Subject:Re: Kangxi or Wanli? A blue and white dish and issues with Hobson
Posted By: Sat, Jul 07, 2012 IP: 18.104.22.168
I'd guess this dish to be of the Transitional Period, which the New York Metropolitan Museum of Art defines as beginning at the end of the Wanli reign in 1620 and continuing until the arrival of Zhang Yingxuan to direct imperial production at Jingdezhen in 1683. This was 22 years after the Kangxi emperor ascended to the throne, constituting slightly more than one third of the reign.
Hobson's perception of how much Late Ming porcelain was marked seems to me to have been off a bit. His estimate of 'virtually unknown' might have differed using data available today.
The first Hatcher cargo was called Ming, though tends to get dated to circa 1643-46, which straddles the beginning of the Qing dynasty in 1644. I've included herewith the photo of a small B&W cup with a six-character Jiajing mark. European collector Georg Weishaupt owned an identical cup from the first Hatcher junk and published it as 17th century in his 2002 catalog, 'The Great Fortune'. Except for a rim chip showing on the Weishaupt cup, both his and mine are in very good condition, pointing up that when it comes to condition, not all late Ming/transitional porcelains were created equal, which I'm sure you already know.
A second image that I'm attaching separately is of an 7.25-inch B&W bowl which also has a Jiajing mark. I attribute it to the 17th century based on the 'cartoony' animals and comparison to published information from that period. For the purposes of your bowl, it also shows what I believe are typical problems afflicting glazes of the transitional period. Note the extensive fritting on the rim, where the applied glaze settled to a quite thin and fragile thickness in the kiln.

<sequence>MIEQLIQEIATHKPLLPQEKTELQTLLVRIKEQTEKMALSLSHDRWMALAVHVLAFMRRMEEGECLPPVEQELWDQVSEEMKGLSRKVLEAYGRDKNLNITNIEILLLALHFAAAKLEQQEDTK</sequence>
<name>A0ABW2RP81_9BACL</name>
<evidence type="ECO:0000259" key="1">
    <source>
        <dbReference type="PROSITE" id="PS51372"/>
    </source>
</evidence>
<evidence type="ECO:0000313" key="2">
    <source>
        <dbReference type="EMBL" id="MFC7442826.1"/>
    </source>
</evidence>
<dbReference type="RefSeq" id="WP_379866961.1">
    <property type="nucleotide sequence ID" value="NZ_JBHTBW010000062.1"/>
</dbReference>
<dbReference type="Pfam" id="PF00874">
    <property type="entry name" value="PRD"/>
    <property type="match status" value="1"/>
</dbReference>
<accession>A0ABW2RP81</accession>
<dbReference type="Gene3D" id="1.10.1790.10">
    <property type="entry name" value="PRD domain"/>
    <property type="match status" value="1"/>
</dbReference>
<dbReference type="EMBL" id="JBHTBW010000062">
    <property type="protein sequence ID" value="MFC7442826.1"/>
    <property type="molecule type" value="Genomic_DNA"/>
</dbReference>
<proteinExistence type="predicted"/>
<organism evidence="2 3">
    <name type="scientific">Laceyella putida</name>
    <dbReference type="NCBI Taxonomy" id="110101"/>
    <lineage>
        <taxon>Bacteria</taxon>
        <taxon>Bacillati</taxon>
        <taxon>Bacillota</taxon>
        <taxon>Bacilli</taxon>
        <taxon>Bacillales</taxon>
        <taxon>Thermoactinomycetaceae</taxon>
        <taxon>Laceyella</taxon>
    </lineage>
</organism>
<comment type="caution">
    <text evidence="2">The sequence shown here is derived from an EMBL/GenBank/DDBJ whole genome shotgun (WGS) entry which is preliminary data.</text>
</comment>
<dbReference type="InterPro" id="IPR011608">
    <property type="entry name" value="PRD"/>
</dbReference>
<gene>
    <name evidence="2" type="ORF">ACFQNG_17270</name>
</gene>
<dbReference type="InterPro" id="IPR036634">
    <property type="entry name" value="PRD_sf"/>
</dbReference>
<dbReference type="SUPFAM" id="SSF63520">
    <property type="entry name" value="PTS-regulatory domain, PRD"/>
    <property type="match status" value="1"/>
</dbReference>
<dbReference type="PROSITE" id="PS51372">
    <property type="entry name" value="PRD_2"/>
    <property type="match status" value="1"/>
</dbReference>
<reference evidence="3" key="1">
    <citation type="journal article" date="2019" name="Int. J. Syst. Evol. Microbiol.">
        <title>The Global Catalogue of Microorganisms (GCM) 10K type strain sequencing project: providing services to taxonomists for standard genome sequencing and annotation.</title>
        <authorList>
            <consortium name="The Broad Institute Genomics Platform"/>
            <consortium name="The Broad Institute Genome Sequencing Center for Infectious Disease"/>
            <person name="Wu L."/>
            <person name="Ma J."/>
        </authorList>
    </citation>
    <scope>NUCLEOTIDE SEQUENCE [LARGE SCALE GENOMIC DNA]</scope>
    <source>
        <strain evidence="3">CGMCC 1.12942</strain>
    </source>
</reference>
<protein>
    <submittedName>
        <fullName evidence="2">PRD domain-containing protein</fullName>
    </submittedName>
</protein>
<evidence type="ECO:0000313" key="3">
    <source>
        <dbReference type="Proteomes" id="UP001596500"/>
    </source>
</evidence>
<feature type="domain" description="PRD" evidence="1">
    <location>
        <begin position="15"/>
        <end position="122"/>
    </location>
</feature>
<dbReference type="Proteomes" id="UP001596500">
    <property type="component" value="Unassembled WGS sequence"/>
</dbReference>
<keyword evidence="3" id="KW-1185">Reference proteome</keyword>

Lastly I'm attaching separately a third photo of a dish shaped like yours but smaller in diameter by a couple of inches. Though bearing a six-character Ming Chenghua mark, it also is afflicted with many of the problems exhibited by your dish, particularly the fritting along the outer edge of the rim. I believe it probably dates to the early Kangxi period, circa 1662-1700, since most 'Long Eliza' dishes like it tend to get a Kangxi label.
The Liu Liangyu 'Survey' covering 'Ch'ing Official and Popular Wares' illustrates a number of early Qing B&W porcelains, marked and unmarked and made at Jingdezhen and Dehua alike. Liu makes a point that kiln personnel from the Ming period continued to work alongside those installed by Qing management. Also pertinent, Liu cites the 'Jingdezhen Daolu' as saying that while a few Kangxi imperial family altar wares were made in year ten (1671) of the reign, the actual production of official wares for palace use did not begin until Kangxi year 19 (1680).
Liu's research may also apply when he makes case for disassociating the palace from the appearance of Ming marks on Kangxi-era porcelain, though he notes that Lang Tingqi may deserve credit for popularizing Ming marks in the context of 'Official Old Wares' which were produced at Jingdezhen under his supervision after 1705. Liu takes the position that the term 'Lang Kiln' (Langyao) is applicable to such porcelains. By implication, I conclude from Liu that before 1705, the use of older Ming marks by Chinese commercial kilns was not of great concern to the palace and apparently wasn't regulated among commercial producers.
Under these circumstances, I believe 'Transitional' may be a better dating than trying to tag your dish precisely as either Ming or Qing. Hope this helps and invite critical comments.